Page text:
It may be common knowledge that drinking soda pop and eating candy is bad for your teeth, something many of us have heard since childhood. But their effects on oral health are more complex and insidious than we may realize.
Repeated exposure to sugar, especially when combined with the acid found in many soft drinks, wears down tooth enamel, which leads to decay and, eventually, tooth loss. This sugar-acid double punch poses a danger to Kentuckians of all ages who drink sodas, and particularly to those who constantly sip them every few minutes to get their sugar and caffeine fix.
As part of KET’s ongoing Inside Oral Health Initiative, funded in part by the Foundation for a Healthy Kentucky, our production team talked with several Kentucky dentists about the prevalence of high sugar consumption in the state and how it contributes to tooth decay. Here are some of their tips for minimizing the effects of sugar and acid on the teeth.
Threats to Tooth Enamel
The enamel on our teeth, which covers the visible, outer portion, is the strongest material in the human body and can keep teeth healthy for a lifetime. However, enamel will erode if exposed repeatedly to sugar and acid, and it cannot naturally regenerate.
Maintaining healthy tooth enamel is vital for overall oral health – but in Kentucky, consuming drinks and food with high sugar content makes it hard for many to reach that goal. What’s worse, many of the more popular soft drinks, including colas and Mountain Dew, also have a high acidic content.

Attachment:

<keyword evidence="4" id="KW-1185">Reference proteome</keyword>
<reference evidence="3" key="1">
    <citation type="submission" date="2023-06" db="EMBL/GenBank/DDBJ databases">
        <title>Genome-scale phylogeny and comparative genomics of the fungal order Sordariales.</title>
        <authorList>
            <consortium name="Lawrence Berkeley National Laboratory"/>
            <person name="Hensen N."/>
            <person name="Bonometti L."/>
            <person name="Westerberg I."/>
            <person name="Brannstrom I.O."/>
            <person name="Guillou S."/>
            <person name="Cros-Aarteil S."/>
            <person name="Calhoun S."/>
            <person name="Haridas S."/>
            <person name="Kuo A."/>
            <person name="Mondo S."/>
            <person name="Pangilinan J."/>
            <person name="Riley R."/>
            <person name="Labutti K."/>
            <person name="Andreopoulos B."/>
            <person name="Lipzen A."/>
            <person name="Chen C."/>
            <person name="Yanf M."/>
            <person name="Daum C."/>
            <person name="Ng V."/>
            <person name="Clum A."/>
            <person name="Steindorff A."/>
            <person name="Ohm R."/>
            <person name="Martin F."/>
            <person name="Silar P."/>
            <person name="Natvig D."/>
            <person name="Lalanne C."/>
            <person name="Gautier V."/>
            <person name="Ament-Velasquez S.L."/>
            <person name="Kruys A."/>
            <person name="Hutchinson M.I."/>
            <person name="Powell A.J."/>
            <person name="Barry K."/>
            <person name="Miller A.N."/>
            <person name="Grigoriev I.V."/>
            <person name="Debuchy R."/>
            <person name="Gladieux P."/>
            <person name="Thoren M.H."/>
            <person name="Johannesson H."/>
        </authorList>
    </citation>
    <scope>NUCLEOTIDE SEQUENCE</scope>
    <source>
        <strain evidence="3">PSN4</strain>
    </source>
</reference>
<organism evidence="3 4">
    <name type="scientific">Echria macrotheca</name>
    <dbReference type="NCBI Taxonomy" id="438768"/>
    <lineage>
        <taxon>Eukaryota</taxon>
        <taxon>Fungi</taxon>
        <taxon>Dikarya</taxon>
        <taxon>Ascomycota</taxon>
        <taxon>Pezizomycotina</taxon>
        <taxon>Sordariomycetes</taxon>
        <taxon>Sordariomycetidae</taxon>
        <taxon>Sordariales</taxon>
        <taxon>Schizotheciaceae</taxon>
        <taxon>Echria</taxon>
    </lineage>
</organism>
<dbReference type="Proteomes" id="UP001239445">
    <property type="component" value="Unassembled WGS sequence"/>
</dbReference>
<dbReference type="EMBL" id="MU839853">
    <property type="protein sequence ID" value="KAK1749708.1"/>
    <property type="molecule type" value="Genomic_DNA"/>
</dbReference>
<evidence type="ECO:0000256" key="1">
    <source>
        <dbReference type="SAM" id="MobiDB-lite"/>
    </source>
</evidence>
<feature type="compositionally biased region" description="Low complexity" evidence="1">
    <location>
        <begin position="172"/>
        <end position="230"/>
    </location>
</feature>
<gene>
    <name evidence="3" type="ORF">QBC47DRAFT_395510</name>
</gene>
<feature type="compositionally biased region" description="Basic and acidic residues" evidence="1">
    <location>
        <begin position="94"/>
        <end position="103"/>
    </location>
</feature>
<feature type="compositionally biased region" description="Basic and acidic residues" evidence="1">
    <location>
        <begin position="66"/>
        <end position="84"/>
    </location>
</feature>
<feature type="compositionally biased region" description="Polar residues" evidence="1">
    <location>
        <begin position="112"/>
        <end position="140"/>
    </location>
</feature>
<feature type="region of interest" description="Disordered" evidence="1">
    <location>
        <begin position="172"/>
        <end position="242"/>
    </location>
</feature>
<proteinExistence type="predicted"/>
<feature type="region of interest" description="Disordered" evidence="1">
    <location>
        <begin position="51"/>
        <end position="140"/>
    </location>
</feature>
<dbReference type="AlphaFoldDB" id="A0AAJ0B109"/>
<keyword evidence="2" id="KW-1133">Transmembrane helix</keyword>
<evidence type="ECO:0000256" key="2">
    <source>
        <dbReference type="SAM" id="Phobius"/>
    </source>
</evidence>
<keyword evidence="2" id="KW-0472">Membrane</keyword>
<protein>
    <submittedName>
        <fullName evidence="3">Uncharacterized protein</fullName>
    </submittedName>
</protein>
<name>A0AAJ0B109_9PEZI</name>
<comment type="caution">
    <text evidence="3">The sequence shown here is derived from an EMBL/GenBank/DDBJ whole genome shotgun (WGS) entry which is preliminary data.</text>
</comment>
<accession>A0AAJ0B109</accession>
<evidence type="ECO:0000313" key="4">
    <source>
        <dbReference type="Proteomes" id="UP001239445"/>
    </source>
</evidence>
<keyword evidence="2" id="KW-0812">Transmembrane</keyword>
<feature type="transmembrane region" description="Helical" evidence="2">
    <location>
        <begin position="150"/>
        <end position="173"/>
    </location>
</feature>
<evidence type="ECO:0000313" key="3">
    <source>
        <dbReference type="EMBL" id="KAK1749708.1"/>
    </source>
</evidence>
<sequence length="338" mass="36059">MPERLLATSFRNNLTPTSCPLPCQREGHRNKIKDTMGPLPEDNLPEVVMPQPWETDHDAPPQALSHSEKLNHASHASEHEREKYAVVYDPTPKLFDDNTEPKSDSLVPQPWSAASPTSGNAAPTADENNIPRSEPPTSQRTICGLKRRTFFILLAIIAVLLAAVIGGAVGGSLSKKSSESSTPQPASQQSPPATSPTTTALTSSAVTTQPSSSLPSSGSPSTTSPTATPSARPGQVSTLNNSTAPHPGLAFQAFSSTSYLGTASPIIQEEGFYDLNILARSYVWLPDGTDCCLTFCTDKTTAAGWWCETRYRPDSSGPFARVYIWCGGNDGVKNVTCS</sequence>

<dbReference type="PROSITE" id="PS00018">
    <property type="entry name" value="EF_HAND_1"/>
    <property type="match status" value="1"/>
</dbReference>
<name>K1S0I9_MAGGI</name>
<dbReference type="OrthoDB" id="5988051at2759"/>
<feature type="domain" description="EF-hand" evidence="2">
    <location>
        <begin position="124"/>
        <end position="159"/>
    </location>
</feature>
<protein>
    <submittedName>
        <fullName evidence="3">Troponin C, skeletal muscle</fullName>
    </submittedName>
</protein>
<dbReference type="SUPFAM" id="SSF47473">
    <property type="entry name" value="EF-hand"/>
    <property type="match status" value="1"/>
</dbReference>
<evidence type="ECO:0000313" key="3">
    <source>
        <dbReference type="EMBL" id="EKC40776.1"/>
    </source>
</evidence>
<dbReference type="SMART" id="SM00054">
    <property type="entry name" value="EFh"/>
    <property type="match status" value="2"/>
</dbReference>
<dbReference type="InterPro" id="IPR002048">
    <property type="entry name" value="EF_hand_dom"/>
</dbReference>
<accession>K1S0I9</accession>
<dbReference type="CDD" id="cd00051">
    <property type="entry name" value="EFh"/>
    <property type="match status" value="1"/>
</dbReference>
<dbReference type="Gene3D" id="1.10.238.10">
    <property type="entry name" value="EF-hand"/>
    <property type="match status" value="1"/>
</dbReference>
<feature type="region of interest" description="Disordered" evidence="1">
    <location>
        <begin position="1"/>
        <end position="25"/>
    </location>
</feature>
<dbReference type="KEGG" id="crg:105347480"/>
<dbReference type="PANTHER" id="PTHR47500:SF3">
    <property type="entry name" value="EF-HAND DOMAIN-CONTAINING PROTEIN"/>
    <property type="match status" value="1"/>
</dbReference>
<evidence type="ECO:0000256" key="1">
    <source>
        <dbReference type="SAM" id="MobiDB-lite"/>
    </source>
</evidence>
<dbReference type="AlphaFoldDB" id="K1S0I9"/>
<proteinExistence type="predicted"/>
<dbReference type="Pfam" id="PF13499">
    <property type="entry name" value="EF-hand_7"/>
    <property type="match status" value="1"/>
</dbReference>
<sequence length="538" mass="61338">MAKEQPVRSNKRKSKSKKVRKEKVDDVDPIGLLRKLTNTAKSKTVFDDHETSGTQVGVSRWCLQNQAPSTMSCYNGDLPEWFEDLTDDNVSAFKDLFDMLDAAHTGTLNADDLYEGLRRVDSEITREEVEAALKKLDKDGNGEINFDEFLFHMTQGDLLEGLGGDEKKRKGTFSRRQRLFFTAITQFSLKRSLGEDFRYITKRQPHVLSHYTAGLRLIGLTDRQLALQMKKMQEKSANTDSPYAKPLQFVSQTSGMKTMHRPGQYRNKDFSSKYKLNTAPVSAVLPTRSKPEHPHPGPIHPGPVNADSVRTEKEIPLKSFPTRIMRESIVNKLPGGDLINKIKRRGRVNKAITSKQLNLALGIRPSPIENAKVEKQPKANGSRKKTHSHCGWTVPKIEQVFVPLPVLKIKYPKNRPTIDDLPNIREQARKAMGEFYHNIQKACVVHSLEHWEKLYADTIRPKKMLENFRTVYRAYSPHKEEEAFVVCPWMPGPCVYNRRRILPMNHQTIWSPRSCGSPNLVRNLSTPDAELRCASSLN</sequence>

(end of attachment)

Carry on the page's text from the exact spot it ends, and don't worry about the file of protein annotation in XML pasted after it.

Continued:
“On a scale of 1 to 10, if battery acid is a 1, then most soft drinks are a 2. That’s how acidic they are,” says Dr. Robert Henry, DMD, chief of dentistry at the Department of Veterans Affairs Medical Center in Lexington.
“If you add sugar on top of that, you’re just setting up an environment that’s acidic,” he adds. “And then the sugar moves in and basically does the rest. It’s literally like throwing kerosene on an open flame.”
The effects of sugar and acid are intensified with repeat exposure. Many people sip on soda throughout the day, and even before bedtime, says Dr. Bill Collins, DMD, who practices in Pikeville and also performs dental outreach at Red Bird Mission in eastern Kentucky.
“If you take one sip of soda, it’s going to take three to four hours for your mouth to go to a pH of neutral,” Collins says. (The numerical figure for neutral is a pH of 7). “So, if you’re sipping every 15 to 20 minutes, your acidic level in your mouth is down to a pH of 1 or 2. And you’re keeping it there, and it basically dissolves the enamel on your teeth.”
Other sugary drinks, such as fruit juice, sports drinks, and the increasingly popular energy drinks, are just as harmful if consumed regularly, according to Dr. Henry. And while diet sodas may be sugar-free, many of them still contain acid.
Practicing in eastern Kentucky, Dr. Collins and Dr. Nikki Stone, DMD, have seen the habit of sipping soda, even in very young children. In the worst cases, children’s baby teeth have had to be removed early due to decay, inhibiting their ability to form permanent teeth in the correct placement.